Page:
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AN'TIMONY, noun [Low Latin antimonium.]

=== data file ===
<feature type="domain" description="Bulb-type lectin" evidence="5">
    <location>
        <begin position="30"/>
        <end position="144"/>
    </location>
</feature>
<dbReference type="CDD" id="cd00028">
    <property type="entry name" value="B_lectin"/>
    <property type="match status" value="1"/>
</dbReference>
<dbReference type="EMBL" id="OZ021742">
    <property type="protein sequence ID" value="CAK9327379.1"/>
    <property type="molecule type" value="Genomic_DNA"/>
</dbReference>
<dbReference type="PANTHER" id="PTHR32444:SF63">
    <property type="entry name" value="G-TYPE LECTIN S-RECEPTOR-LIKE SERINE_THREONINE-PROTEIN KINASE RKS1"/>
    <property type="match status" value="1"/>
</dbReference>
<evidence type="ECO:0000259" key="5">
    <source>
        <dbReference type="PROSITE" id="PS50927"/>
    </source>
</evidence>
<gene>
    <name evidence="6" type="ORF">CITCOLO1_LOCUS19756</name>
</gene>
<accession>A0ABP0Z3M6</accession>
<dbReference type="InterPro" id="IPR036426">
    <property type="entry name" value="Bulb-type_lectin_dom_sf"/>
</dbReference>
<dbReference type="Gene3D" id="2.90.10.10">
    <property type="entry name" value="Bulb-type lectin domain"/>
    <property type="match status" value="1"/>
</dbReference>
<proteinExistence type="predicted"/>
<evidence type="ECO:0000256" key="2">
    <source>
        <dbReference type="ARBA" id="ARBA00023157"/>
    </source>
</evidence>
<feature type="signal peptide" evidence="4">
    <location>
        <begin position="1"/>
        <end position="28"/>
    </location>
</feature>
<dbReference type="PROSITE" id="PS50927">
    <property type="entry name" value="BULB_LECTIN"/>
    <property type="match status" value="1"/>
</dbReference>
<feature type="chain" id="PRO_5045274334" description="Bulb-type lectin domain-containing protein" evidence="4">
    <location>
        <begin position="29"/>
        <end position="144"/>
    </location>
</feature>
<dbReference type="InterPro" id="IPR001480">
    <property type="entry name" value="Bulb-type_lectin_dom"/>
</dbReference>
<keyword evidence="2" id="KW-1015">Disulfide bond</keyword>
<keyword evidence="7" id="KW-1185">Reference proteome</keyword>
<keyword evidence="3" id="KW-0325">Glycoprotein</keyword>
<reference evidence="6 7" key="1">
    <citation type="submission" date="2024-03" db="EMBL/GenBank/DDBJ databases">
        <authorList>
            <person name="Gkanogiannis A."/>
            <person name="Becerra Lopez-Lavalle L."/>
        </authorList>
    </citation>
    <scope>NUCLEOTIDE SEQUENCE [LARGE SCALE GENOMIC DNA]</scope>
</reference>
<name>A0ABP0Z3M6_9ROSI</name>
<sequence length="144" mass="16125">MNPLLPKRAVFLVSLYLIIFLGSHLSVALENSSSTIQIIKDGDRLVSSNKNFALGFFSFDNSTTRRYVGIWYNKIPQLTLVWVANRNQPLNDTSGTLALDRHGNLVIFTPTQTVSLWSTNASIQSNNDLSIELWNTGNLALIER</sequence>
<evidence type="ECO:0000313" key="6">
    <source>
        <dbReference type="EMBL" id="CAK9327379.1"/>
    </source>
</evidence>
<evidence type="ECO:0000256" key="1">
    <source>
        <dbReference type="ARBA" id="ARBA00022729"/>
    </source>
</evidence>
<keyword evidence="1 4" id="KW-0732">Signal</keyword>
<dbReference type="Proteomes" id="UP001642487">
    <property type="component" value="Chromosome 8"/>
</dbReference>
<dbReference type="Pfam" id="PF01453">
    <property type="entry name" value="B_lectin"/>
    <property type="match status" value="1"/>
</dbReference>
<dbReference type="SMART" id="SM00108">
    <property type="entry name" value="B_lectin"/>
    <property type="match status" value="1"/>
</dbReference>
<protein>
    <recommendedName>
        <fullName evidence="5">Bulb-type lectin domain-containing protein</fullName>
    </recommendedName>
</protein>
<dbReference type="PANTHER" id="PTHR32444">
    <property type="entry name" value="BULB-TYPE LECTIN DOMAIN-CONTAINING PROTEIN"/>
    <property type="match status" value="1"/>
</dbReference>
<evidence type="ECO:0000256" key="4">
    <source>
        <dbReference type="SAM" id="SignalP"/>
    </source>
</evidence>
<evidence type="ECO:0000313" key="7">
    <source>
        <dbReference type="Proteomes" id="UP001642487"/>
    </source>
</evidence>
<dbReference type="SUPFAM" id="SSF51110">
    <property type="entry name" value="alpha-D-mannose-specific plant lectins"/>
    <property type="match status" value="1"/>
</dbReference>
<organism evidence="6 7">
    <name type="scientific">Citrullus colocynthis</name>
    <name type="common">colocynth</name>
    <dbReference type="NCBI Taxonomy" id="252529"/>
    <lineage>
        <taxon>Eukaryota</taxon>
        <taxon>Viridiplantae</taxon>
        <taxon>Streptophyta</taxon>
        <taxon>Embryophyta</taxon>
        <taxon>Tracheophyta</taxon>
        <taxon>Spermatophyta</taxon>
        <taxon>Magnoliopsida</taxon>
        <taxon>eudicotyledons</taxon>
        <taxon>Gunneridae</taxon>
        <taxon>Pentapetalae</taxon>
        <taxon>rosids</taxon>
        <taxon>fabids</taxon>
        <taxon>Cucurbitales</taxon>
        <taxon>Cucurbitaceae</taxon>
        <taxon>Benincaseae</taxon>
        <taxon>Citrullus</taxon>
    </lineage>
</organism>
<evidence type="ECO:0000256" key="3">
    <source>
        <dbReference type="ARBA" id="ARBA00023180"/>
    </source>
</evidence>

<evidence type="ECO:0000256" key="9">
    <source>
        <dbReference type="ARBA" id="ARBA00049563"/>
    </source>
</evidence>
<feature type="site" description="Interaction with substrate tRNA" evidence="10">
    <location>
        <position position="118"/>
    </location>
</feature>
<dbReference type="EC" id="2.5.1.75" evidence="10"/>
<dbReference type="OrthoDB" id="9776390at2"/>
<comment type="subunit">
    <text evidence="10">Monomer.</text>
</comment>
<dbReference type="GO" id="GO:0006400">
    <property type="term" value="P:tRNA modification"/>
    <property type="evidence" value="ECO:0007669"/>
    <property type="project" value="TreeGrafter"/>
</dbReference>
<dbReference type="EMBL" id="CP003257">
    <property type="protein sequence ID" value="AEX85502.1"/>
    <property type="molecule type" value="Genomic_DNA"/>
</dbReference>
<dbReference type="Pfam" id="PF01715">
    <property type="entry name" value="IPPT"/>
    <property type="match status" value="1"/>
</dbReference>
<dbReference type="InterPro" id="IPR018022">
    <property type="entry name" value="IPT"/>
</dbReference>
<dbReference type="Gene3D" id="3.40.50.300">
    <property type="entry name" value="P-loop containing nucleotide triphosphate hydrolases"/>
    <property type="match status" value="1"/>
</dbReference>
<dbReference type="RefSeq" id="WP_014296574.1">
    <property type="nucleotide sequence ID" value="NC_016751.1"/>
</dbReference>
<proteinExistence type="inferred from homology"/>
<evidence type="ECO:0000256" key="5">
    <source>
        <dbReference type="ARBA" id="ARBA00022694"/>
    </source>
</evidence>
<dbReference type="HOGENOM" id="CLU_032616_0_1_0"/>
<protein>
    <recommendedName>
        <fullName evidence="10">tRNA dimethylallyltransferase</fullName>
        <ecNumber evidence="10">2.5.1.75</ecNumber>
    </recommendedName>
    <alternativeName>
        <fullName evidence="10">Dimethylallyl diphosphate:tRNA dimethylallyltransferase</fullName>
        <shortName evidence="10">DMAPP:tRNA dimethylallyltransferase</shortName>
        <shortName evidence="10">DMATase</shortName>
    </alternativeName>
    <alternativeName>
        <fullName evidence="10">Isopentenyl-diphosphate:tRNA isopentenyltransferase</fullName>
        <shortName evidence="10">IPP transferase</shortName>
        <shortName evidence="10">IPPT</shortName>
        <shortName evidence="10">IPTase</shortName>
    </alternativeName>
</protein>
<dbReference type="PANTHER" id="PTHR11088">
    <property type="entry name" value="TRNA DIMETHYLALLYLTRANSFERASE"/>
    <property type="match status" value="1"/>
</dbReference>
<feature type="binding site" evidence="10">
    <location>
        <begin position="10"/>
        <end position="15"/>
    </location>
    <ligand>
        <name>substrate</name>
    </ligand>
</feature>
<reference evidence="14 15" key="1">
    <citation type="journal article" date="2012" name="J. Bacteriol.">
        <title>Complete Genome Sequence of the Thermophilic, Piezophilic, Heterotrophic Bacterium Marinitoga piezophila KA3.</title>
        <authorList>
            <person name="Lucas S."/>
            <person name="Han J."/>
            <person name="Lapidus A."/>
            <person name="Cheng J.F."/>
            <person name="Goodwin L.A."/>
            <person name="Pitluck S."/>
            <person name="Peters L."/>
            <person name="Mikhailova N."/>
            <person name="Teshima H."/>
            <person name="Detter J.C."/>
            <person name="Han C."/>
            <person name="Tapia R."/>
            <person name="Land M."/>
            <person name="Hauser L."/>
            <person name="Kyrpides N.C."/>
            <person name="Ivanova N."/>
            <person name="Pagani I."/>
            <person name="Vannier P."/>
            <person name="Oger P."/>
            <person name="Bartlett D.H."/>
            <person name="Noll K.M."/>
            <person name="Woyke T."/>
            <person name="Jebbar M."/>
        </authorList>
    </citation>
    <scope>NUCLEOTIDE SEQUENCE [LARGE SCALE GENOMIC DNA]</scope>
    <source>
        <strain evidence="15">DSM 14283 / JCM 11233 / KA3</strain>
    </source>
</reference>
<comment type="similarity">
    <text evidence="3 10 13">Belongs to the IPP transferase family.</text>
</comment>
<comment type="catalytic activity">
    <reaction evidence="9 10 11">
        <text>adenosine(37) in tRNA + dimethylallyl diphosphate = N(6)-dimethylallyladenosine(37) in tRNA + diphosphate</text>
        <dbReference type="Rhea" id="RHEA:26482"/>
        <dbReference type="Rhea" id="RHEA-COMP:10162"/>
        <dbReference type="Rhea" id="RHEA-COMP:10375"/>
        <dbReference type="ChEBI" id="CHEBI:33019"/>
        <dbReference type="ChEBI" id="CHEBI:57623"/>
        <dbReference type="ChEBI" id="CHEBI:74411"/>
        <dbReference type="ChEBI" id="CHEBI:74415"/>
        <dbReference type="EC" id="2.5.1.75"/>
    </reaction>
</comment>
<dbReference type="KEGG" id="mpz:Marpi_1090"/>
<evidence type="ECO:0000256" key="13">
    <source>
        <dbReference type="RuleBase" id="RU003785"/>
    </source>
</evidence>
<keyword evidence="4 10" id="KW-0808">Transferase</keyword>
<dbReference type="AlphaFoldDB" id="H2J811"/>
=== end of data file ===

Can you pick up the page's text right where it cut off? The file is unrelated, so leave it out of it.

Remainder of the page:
Primarily, a metallic ore consisting of sulphur combined with a metal; the sulphuret of antimony the stibium of the Romans and of the Greeks. It is a blackish mineral, which stains the hands, hard, brittle, full of long, shining, needlelike striae. It is found in the mines of Bohemia, and Hungary; in France and England, and in America. This word is also used for the pure metal of regulus of antimony a metal of a grayish or silvery white, very brittle, and of a plated or scaly texture, and of moderate specific gravity. By exposure to air, its surface becomes tarnished, but does not rust. It is used as an ingredient in concave mirrors, giving them a finer texture. In bells, it renders the sound more clear; it renders tin more hard, white and sonorous, and gives to printing types more firmness and smoothness. It is also useful in promoting the fusion of metals, and especially in casting cannon balls. In its crude state, it is harmless to the human constitution; but many of its preparations act violently as emetics and cathartics. It has also a peculiar efficacy in promoting the secretions, particularly as a sudorific.